Iraq resorts to 'medieval' trenches to protect liberated Fallujah

Iraq resorts to 'medieval' trenches to protect liberated Fallujah
Iraqi authorities lay out stringent security measures before re-population of the war-torn city begins.
2 min read
23 July, 2016
Fallujah was devestated by fighting between the IS group and Iraqi government forces [Getty]

Iraqi security forces defending the recently-captured city of Fallujah will employ medieval-syle trenches to keep the Islamic State group from returning to the city.

According to AP, the trench will run around the perimiter of the city, and will have only one opening for people to move in and out. At present, Fallujah remains largely empty after residents fled the battle between the IS group and Iraqi government forces, Lt. Gen. Abdul-Wahab al-Saadi, deputy commander of the counterterrorism forces that recaptured the city said.

Speaking to AP in Baghdad, al-Saadi said that the ditch will stretch for roughly 7 miles (11.3 km) and will "protect the city's residents, who have lived through many tragedies, as well as security forces deployed there".

It will be about 40 feet (12.5 meters) wide and 5 feet (1.5 meters) deep. This measure will be accompanied by several modern techniques to protect the city.

All roads will be cut off, except one which will be monitored closely by authorities. Many car bombs in Iraq's capital have been sourced from Fallujah, so this move is hoped to tackle vehicles laden with explosives before they can leave the city.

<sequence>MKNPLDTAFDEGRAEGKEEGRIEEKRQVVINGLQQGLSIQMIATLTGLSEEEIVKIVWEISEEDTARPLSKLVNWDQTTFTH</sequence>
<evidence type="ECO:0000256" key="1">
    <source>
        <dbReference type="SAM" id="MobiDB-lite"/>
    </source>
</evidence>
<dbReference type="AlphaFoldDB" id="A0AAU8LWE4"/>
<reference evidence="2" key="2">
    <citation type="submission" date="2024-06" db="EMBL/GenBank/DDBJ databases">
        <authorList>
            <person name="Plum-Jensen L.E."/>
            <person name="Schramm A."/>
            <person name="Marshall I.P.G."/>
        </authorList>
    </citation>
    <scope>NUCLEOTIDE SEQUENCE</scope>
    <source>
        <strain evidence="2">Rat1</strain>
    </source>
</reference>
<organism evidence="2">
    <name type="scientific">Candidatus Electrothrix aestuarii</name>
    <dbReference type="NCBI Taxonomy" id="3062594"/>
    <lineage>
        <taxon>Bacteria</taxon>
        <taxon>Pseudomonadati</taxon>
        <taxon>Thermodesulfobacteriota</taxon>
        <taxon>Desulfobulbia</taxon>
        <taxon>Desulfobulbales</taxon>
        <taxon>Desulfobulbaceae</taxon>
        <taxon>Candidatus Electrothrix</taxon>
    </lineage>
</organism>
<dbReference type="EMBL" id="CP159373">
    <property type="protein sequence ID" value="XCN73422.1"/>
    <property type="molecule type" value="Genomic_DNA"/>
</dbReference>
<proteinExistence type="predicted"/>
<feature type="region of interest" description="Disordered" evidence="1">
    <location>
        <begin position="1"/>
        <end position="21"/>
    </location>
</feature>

Details of the 85,000 or so residents who left the city between May and June will also be stored in an electronic database. According to the city's mayor Issa al-Issawi, forgery-proof ID cards will also be issued, along with car-permits for residents.

Workers have already started digging the first four miles of the trench, which runs along the north and northwestern sides of the city.

While the trench may prove effective in keeping IS forces from entering from outside, Fallujah remains a deeply divided city that may still see conflict erupt from within.

Over 80,000 people fled Fallujah between May and June [AFP]

During IS group's two year grip on the city, several tribal elders from Fallujah pledged alliegance to the militants. Those who did not were killed, forced to flee and had their homes destroyed.

Sectarian divisions within the city - which is predominantly Sunni - have also led to huge mistrust between its residents and Iraq's Shia-led government.

Pro-government forces who captured Fallujah from the IS group were accused by the UN of serious violations, including kidnap, torture and beheadings.

Following the capture of Fallujah, authorities detained around 21,000 of the city's residents on suspicion of being IS members. The majority of those arreseted were released, except for about 2,000 who were kept for further investigations.